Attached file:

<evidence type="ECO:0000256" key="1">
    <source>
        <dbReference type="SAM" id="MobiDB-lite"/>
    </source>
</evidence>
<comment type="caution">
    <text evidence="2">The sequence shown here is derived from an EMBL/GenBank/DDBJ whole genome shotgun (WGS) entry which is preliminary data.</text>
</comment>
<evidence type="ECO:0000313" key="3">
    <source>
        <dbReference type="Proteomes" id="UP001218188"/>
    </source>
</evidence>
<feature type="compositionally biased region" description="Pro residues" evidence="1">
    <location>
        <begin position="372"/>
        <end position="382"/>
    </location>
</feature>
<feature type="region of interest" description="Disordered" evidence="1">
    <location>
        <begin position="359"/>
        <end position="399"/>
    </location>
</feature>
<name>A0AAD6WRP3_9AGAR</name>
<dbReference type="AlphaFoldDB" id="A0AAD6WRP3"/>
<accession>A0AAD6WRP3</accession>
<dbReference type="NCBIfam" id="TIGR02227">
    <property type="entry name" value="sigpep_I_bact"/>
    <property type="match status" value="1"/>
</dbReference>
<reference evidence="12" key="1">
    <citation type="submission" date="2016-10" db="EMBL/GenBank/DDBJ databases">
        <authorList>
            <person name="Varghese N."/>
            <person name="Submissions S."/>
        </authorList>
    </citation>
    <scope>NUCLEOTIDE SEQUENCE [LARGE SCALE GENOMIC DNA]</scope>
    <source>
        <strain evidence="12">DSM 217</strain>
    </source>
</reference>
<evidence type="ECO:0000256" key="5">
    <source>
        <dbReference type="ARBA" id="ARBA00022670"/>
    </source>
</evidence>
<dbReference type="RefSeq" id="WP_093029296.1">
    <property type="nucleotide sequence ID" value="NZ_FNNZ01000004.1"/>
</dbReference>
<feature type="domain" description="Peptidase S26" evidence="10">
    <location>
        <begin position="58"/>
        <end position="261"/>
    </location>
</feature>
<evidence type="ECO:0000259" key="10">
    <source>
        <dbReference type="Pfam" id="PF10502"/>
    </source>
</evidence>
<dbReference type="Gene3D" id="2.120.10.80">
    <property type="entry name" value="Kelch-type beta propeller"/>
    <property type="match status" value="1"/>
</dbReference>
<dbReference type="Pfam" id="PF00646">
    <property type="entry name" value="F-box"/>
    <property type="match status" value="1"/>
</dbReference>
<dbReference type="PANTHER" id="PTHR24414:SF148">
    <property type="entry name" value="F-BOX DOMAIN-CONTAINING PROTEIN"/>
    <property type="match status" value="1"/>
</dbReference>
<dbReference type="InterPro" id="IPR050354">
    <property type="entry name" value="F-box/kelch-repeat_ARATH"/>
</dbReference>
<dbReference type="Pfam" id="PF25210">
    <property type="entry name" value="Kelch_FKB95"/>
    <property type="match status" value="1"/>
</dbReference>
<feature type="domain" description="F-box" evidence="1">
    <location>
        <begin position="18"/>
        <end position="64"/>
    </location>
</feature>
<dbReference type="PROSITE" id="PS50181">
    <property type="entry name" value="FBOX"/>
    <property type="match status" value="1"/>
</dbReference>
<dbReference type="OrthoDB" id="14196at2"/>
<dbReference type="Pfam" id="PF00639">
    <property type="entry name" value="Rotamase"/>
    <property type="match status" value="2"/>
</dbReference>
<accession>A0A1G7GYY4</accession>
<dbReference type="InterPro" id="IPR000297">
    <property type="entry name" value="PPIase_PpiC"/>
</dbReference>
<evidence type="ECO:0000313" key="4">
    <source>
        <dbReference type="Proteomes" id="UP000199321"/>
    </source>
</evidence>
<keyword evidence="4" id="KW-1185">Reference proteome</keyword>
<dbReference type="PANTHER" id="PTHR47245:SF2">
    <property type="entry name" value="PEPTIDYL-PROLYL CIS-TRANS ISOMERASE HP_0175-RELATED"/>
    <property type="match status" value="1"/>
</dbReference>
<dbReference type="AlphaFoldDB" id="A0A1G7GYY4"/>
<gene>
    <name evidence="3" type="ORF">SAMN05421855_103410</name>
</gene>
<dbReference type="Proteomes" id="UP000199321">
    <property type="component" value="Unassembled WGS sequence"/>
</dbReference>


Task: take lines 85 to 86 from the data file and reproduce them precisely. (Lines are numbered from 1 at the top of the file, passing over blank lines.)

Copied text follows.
        <begin position="18"/>
        <end position="64"/>